One of the best examples of a crisp and straightforward video intro is the one from Pat Flynn, an online marketing entrepreneur. He says what the video is about and who he is, all in about 8 seconds!

Brand it, especially for sound-off viewing experience

Social platforms do a great job of getting the video to automatically play in the feed and draw attention… But more often than not, it’s with sound off.

If your viewer can’t hear you and aren’t in a situation to turn the sound on, how will they remember you? By your colors, name, and immediate topic reveal with on-screen text.

Almost every one of our social videos is created with that in mind. If you see it for the first time, you see the color palette matches the logo on our profile photo. If you see it again, you’ll notice you’ve seen something similar before.

Do this often enough, and you become recognizable even when your name or logo aren’t obvious!

Wave.video video intro

How to make a video intro for YouTube

You probably noticed with YouTube examples we already mentioned, but also in your own viewing experience, that there are a few elements that make up the majority of YouTube video intros.

They aren’t all always present and they might be ordered differently, but you’ll typically see a YouTube video intro with:

  1. Teaser of the outcome: it can be verbal “In this video, I will…” or visual, such as with makeup tutorials that being with the end look
  2. Branding, such as a logo or a color overlay
  3. Self-introduction
  4. Text overlay with the main topic or takeaway

You’ve seen numbers 1 and 3 with Pat Flynn’s intro. Salma Jafri’s video has all four.

Really eye-catching combinations can be seen in video intros by Amy Landino, a video strategist, where the elements listed above occur in the 1-2-4-3 order:

In our “12 Simple Tips to Make Your Videos Look More Professional” video we did a similar thing in the 4-3-1 order:

12 Simple Tips to Make Your Videos Look More Professional (2018) | Video Marketing How To

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Dissect any video you like and you’ll find at least one of these elements, and most often there will be two or three.

The reason is simple: combining these is what makes a good introduction because it helps to make the intro short, clear, and branded—just like we mentioned a good video intro should be.

So how can you use this to make a brilliant video intro?

Go through the four elements above from your own brand’s perspective:

  • How can you format your sentence to tease the outcome of the video and make sure it still sounds like you?
  • Which colors, brand elements, and overlays can you use?
  • Can you introduce yourself in a sentence?
  • Can you make the intro shorter and more engaging by supplementing some of your speech with on-screen text?

When you have all the answers, dig into what makes it special and test various options and combinations until you find what works perfectly for you.

How to make a video intro for IGTV

Publishing videos on Instagram TV comes with a challenge that’s quite similar to using Instagram Stories: it often plays with the sound off.

Yes, IGTV videos do take up the entire screen, which is great for grabbing your viewer’s attention. But if they’re not convinced this is the right video for them within a few seconds, they can swipe to the next video all too easily—or just swipe away altogether.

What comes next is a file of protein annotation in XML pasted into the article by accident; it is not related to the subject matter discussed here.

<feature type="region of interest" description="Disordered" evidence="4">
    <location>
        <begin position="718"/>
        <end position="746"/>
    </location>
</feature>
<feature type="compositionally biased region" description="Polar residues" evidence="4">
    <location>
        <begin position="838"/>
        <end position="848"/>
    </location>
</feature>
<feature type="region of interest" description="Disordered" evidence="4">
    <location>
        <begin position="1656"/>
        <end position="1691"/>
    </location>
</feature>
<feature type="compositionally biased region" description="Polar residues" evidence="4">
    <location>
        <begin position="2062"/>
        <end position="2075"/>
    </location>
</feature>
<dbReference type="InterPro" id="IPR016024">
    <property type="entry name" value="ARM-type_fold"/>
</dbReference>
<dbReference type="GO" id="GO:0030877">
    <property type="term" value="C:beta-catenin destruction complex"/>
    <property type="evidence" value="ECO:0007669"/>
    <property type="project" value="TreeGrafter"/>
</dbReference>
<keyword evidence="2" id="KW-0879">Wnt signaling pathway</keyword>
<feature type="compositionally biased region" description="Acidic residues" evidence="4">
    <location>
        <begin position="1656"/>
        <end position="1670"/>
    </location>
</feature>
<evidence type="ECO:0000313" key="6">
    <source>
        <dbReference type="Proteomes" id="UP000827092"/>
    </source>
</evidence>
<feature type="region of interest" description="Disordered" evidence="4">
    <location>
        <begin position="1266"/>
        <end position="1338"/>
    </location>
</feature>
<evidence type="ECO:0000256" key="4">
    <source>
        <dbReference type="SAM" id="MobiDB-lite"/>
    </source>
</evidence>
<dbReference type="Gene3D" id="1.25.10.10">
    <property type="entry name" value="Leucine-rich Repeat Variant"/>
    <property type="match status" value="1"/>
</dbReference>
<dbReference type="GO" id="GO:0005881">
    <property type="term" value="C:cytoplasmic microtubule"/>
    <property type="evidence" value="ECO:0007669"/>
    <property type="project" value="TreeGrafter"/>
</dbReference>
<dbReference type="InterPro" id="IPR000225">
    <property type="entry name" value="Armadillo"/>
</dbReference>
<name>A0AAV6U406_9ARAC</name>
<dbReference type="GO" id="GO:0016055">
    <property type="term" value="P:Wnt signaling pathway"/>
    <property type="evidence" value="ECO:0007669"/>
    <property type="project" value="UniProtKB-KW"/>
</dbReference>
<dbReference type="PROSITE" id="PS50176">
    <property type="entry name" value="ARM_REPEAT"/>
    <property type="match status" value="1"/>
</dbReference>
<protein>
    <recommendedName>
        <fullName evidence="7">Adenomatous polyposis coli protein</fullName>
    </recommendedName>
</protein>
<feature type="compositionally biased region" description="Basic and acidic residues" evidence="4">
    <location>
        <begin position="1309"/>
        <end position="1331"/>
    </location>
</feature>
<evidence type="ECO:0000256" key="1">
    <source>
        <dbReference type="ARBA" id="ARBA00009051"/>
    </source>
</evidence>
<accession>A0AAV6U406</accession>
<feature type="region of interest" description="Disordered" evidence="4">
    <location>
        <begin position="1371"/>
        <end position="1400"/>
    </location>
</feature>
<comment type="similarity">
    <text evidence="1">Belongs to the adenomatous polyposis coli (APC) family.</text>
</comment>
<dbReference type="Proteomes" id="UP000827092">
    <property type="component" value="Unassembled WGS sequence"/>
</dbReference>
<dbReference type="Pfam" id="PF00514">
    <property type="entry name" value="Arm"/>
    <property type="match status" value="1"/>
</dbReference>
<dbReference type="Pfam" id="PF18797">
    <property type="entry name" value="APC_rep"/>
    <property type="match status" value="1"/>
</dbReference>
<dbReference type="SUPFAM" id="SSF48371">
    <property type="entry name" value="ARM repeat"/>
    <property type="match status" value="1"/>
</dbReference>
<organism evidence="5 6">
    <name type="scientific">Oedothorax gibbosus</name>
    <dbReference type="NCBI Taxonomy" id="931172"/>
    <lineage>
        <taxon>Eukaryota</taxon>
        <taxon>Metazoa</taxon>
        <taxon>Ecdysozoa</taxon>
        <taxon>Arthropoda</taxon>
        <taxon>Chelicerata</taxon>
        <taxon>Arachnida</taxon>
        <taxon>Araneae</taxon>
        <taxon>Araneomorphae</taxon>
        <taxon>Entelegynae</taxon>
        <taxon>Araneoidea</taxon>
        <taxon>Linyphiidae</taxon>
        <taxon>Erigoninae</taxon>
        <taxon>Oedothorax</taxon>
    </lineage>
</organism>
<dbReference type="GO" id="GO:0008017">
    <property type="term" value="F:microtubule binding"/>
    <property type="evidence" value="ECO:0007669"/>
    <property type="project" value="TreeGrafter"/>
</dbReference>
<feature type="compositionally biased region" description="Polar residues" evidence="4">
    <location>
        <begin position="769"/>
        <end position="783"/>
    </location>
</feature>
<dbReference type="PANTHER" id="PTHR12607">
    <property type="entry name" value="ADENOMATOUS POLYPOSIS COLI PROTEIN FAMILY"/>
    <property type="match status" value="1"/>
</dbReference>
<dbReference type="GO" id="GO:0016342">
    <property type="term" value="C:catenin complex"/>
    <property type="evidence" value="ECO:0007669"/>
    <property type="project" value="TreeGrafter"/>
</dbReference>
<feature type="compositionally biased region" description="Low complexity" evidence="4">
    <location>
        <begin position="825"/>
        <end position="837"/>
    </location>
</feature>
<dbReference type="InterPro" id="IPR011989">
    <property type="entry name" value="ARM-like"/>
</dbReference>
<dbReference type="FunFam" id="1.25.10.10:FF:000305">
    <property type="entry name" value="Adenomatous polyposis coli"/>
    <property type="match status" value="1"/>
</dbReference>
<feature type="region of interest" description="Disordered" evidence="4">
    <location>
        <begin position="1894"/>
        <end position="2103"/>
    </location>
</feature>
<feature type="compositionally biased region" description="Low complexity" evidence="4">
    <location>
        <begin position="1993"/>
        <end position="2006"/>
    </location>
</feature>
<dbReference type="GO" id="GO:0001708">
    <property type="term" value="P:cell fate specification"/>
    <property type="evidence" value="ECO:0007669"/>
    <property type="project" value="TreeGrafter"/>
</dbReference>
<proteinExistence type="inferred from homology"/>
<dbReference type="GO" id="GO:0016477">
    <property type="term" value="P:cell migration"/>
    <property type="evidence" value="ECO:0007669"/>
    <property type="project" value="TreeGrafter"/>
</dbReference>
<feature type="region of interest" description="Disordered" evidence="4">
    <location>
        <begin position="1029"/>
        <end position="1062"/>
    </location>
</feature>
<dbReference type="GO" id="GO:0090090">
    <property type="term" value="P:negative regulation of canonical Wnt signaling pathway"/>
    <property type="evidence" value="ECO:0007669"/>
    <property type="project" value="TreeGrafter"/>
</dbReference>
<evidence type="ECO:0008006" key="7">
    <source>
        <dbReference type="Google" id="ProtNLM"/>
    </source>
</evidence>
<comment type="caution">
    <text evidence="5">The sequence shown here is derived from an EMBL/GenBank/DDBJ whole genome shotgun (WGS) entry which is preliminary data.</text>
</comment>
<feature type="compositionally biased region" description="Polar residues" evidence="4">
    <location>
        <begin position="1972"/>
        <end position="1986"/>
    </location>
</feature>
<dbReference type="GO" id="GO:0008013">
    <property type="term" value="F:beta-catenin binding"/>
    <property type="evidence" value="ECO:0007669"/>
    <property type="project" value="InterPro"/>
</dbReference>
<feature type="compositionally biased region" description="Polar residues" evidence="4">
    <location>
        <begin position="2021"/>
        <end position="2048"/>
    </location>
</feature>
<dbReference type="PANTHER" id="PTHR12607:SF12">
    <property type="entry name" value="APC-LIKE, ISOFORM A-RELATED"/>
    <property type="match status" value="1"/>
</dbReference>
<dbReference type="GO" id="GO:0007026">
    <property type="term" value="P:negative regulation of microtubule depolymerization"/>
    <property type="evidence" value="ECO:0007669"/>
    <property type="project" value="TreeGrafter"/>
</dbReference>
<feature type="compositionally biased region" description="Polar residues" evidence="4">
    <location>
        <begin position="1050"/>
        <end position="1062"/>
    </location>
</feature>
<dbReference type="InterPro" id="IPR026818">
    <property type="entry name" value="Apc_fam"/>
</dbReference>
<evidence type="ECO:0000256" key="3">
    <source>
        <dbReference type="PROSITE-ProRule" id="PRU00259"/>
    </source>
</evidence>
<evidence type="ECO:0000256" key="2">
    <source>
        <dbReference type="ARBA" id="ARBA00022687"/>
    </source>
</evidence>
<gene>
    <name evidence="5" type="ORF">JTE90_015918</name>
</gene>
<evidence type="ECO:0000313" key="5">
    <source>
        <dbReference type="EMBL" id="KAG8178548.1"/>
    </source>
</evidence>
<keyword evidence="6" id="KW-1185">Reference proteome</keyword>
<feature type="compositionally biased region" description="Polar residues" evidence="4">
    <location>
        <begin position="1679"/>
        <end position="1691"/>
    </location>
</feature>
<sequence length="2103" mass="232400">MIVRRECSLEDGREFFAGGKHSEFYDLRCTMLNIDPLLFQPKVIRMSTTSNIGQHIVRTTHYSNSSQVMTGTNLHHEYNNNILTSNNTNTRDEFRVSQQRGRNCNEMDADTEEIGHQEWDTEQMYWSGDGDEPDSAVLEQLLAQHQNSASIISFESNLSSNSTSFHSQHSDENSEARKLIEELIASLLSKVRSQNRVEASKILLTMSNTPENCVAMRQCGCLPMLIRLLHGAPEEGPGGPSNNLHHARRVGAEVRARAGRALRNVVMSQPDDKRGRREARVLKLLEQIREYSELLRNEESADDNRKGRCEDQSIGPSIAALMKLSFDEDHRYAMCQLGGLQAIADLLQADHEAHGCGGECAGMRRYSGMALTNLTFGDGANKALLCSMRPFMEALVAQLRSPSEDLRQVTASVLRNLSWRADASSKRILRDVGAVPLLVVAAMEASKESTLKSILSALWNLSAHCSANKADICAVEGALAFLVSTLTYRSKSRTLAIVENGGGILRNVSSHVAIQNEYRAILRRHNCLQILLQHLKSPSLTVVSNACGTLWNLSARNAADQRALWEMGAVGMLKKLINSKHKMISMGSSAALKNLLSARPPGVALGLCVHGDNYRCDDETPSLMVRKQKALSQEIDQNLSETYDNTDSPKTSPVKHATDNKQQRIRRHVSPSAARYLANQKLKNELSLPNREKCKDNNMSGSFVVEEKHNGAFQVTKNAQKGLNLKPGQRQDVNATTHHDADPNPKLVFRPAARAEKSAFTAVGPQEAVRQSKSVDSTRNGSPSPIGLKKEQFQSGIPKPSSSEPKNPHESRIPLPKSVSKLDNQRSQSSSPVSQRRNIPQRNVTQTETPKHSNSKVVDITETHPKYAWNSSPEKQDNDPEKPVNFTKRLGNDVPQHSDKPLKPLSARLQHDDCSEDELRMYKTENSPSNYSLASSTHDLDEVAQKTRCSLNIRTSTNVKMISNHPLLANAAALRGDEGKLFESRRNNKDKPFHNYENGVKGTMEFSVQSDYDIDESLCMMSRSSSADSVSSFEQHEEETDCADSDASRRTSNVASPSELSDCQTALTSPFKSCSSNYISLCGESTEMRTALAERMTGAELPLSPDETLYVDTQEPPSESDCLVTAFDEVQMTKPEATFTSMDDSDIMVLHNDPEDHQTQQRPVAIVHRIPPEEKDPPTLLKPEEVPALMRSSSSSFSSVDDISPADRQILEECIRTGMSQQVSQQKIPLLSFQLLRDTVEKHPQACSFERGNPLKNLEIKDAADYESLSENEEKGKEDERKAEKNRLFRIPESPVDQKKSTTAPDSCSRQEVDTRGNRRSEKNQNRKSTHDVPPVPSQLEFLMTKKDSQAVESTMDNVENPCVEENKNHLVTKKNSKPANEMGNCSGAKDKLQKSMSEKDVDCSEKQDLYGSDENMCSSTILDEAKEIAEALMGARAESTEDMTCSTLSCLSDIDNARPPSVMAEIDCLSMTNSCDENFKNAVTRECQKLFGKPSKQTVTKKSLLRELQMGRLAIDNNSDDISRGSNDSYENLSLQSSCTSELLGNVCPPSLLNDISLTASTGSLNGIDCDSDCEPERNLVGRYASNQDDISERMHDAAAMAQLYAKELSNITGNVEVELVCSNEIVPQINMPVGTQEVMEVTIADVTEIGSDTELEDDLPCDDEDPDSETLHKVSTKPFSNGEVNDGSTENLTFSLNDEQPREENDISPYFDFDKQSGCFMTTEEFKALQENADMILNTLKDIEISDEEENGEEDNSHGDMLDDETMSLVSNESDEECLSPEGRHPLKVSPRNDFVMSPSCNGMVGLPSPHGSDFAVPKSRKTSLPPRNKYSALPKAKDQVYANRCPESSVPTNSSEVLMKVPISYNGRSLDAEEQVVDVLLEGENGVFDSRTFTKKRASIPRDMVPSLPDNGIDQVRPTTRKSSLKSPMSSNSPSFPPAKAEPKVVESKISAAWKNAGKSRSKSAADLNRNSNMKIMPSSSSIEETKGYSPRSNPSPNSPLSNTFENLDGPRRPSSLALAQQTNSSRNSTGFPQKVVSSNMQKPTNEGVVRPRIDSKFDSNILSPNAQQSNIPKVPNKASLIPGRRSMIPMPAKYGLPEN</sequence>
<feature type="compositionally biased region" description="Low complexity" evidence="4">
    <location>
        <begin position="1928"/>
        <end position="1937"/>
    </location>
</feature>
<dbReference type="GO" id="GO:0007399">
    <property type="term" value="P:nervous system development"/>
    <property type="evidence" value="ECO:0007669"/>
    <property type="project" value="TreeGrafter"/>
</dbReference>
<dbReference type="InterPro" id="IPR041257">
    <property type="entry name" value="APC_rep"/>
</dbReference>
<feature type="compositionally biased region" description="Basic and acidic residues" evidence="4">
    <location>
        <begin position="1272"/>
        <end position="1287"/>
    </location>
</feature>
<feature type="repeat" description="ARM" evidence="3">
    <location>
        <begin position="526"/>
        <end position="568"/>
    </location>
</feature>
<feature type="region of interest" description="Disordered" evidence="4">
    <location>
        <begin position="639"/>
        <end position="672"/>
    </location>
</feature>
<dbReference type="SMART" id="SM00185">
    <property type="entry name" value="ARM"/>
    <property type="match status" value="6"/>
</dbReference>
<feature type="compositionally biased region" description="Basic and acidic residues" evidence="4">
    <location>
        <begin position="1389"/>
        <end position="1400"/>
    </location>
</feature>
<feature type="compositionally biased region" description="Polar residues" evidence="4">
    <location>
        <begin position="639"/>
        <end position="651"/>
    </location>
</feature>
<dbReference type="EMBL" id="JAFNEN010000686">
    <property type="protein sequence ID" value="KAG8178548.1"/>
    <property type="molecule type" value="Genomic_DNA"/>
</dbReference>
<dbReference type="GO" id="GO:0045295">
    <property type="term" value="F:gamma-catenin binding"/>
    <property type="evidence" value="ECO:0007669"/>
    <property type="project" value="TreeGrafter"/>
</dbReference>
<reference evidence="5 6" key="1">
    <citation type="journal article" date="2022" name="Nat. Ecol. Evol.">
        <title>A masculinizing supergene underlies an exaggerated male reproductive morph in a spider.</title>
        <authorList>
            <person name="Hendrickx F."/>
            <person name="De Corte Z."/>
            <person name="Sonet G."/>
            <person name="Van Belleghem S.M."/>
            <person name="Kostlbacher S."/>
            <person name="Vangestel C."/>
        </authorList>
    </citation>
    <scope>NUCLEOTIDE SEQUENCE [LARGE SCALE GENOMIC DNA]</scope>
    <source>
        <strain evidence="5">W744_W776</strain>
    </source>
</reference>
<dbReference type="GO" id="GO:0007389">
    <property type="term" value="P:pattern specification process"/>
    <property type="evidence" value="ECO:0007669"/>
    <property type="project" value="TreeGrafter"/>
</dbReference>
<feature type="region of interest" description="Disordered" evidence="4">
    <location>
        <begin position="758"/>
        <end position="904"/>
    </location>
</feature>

Great intro screens, however, make a world of difference:

IGTV Intros

Unlike on YouTube, it’s too easy to lose a viewer quickly on IGTV.

Don’t panic and think you must change everything you’ve been doing so far — whether you’re going for short, bite-sized videos, or using up your 10 minutes each time, as long as your video is making a positive change for your ideal viewer, you’re good to go.

So to make sure your video actually gets watched and to entice your viewers to turn the sound on, there’s a simple solution: adding video intros using Wave.video templates!

Wave.video templates

These templates will enrich your IGTV videos no matter the style: talking head, webinar takeaways, video interview, or a tutorial—they work for every scenario.

Log into your free Wave.video account to give these templates a go. Quickly add your title, description, and even your end screens. IGTV intros sorted!

How to make a video intro for podcasts

You know we recommend using video to promote essentially any type of content.

Guess what? Podcasts are no different!

To promote your podcast as a video, you might go the video podcast route, where you and your guest are both on screen in a video call arrangement and chat through your topic. Most popular podcasts on YouTube do exactly this!

An alternative is turning your audio file into video by using an on-screen graphic or a visualization, like the Undisputed podcast does:

So what can you do to enhance the beginning of a video you created this way from your episode audio?

Are you guessing already? Of course—by adding a custom intro.

You can use a tool like Headliner to add a custom intro (and outro!) and export your video as a whole. You can record your intro as a talking head, or create it in Wave.video just like you did for IGTV.

Then, export your podcast video from Headliner and add intro and outro like below:

Headliner - making intro for podcasts

Your new, improved podcast video will be ready to share within a few minutes.

It’s your turn

You’ve put so much effort into your videos already—it’s time to take them to the next level and get your viewers, both current and new, to remember you and keep returning to your videos.

A top-level video intro will help you communicate what you’re all about and the chance your video can make in their life and work, so don’t miss that opportunity.

Happy creating!

How to make a video intro